Much as the Gophers’ showdown with Wisconsin on Nov. 30 figures to decide the Big Ten West title, Saturday’s Penn State-Ohio State clash in Columbus will play a major role in determining who wins the East.
Gophers fans anticipating a trip to Indianapolis for the Dec. 7 Big Ten Championship Game might want to flip channels, with the Buckeyes and Nittany Lions kicking off at 11 a.m., right when the Gophers play at Northwestern.
The Buckeyes and Nittany Lions have been through this before. In October 2016, Beaver Stadium shook, vibrating from the cheers of 107,280 fans clad in white as Penn State overcame a two-touchdown deficit, outscoring second-ranked Ohio State 17-0 in the fourth quarter.
The Nittany Lions, unranked since 2011 at the time, stunned the Buckeyes 24-21. The two teams ultimately shared the Big Ten East title, but Penn State held the head-to-head tiebreaker and reached the conference title game. It won in Indianapolis and from there went to the Rose Bowl.
Not to the College Football Playoff semifinals, though. The selection committee somewhat controversially usurped Penn State in favor of the Buckeyes, whom Clemson destroyed 31-0 en route to the national championship. Throw in the following offseason, when current Ohio State quarterback Justin Fields decommitted from Penn State, and there are many layers to this heated rivalry.
Penn State has lost to Ohio State every year since, by just a combined two points the past two seasons with the Buckeyes turning the tables for late comeback wins. Going into Saturday’s showdown, No. 2 Ohio State is 10-0, while No. 8 Penn State has lost just once, at the Gophers two weeks ago.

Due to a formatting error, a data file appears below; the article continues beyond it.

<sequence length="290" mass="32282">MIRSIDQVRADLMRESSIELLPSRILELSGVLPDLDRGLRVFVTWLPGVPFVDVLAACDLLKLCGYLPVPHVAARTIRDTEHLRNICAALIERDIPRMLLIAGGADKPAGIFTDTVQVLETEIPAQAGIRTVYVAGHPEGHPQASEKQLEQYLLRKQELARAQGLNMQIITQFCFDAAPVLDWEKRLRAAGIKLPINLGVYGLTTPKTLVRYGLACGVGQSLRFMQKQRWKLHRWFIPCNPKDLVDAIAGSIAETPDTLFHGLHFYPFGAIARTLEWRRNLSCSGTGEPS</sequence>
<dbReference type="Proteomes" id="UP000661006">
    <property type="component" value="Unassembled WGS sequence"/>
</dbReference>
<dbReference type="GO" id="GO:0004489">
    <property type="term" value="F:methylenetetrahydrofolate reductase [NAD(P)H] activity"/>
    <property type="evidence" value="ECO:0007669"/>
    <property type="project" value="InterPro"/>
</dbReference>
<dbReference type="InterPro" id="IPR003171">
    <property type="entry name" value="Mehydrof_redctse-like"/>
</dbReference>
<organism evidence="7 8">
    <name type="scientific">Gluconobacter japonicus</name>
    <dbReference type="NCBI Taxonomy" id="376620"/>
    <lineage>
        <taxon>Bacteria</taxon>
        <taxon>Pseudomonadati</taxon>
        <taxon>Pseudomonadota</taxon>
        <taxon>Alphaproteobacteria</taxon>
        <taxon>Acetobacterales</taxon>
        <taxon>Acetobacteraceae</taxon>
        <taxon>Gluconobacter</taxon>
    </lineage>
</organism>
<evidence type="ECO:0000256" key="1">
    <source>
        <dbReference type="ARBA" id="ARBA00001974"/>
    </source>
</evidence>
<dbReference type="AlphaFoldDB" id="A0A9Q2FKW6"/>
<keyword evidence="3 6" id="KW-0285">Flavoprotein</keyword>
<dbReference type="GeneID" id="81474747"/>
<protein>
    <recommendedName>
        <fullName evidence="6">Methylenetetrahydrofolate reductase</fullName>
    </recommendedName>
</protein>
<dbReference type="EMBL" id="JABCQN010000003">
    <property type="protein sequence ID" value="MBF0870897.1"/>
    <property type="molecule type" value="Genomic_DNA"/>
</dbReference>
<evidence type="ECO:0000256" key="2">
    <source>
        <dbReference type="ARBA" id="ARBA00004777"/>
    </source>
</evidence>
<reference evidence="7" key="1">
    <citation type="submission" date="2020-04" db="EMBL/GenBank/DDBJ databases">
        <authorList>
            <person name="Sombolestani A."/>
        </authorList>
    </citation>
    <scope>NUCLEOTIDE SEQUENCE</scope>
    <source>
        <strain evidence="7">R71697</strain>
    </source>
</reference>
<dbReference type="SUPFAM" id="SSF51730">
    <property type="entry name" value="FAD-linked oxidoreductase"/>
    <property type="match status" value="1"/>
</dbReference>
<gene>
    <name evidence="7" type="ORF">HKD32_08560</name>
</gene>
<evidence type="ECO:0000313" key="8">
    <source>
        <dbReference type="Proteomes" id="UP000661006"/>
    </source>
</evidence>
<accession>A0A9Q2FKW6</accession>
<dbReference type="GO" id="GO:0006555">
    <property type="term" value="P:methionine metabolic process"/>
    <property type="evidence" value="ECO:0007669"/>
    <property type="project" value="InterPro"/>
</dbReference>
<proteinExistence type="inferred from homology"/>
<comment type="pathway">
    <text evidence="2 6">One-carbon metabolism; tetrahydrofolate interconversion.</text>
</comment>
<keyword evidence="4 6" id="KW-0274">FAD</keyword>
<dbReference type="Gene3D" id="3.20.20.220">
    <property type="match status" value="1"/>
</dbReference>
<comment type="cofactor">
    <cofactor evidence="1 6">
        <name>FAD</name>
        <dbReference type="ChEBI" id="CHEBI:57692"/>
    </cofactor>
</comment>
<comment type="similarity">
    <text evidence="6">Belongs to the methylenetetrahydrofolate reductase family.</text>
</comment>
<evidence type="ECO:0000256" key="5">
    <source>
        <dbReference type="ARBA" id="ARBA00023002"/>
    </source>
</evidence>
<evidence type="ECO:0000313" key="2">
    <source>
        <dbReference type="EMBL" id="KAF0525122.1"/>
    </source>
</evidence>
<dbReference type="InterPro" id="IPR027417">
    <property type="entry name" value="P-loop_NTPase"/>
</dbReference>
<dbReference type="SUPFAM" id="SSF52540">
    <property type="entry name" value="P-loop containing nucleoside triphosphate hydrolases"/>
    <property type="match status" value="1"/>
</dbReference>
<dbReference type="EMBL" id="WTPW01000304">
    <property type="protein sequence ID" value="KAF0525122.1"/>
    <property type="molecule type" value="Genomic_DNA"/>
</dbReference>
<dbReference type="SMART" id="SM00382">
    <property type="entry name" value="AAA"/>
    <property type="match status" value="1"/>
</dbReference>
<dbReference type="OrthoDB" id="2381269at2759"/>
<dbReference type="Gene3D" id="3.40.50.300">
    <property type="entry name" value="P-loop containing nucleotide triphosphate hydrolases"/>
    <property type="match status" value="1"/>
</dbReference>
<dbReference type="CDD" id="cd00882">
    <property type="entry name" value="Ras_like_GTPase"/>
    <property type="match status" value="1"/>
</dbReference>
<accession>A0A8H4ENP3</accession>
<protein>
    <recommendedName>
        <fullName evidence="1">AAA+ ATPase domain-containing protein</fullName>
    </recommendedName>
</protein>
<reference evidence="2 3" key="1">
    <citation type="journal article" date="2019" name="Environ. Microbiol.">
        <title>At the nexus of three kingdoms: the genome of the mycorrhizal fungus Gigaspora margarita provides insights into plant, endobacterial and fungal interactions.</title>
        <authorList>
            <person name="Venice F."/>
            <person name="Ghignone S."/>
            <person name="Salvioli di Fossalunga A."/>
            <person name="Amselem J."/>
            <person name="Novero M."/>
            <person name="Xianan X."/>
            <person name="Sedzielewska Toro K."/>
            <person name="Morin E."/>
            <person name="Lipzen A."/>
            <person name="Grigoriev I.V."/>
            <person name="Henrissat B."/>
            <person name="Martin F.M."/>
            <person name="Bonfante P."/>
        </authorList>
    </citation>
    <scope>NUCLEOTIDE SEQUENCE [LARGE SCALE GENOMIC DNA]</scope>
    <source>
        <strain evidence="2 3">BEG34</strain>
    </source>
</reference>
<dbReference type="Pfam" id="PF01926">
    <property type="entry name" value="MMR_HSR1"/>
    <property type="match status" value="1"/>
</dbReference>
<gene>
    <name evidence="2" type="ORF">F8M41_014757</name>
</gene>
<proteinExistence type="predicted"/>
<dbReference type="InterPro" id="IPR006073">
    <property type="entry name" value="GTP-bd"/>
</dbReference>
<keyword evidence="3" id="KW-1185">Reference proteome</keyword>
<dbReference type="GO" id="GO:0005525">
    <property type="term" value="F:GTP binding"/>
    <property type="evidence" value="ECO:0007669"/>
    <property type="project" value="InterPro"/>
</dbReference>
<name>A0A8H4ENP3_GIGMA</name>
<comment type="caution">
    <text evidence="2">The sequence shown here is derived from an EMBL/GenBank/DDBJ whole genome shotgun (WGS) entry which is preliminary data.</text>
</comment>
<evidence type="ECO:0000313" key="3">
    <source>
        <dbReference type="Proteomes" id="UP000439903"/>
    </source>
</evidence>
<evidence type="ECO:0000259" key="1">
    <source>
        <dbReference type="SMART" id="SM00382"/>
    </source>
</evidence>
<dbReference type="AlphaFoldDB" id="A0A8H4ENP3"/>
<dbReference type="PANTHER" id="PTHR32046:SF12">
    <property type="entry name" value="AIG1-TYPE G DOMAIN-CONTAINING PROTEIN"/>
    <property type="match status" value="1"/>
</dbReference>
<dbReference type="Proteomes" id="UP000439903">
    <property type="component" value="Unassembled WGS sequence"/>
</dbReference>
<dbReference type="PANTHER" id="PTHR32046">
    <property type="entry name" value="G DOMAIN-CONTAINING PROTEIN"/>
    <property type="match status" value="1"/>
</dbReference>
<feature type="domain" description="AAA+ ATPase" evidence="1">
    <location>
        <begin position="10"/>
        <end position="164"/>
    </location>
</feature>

Penn State would love to repeat the 2016 performance to steal the East crown from Ohio State. But the Buckeyes are 18-point favorites, and their FBS-best defense allows just 216.4 yards per game.
Ohio State has a lopsided win against Wisconsin, but this looks like the toughest two-game stretch on its schedule. It plays at No. 13 Michigan next week.
Penn State finishes vs. Rutgers.
“Our team knows what’s at stake,” first-year Ohio State coach Ryan Day told reporters this week. “… We all know we have been in some games that we have had more talent than some of the other teams we have played. This is a [Penn State] team that talent equates.”
Penn State coach James Franklin wasn’t sure about the talent equality after last year’s loss.
“The reality is that we have gone from an average football team to a good football team to a great football team,” Franklin said in reference to the 27-26 loss. “We have worked hard to do those things, but we are not an elite football team yet.”
Franklin might have picked up that term from friend and Gophers coach P.J. Fleck. But the Nittany Lions have a chance to prove the coach wrong Saturday. And if the Gophers reach the Big Ten Championship Game, Penn State will have yet another chance at redemption.
Megan Ryan covers the Gophers and college football for the Star Tribune. Twitter: @theothermegryan E-mail: firstname.lastname@example.org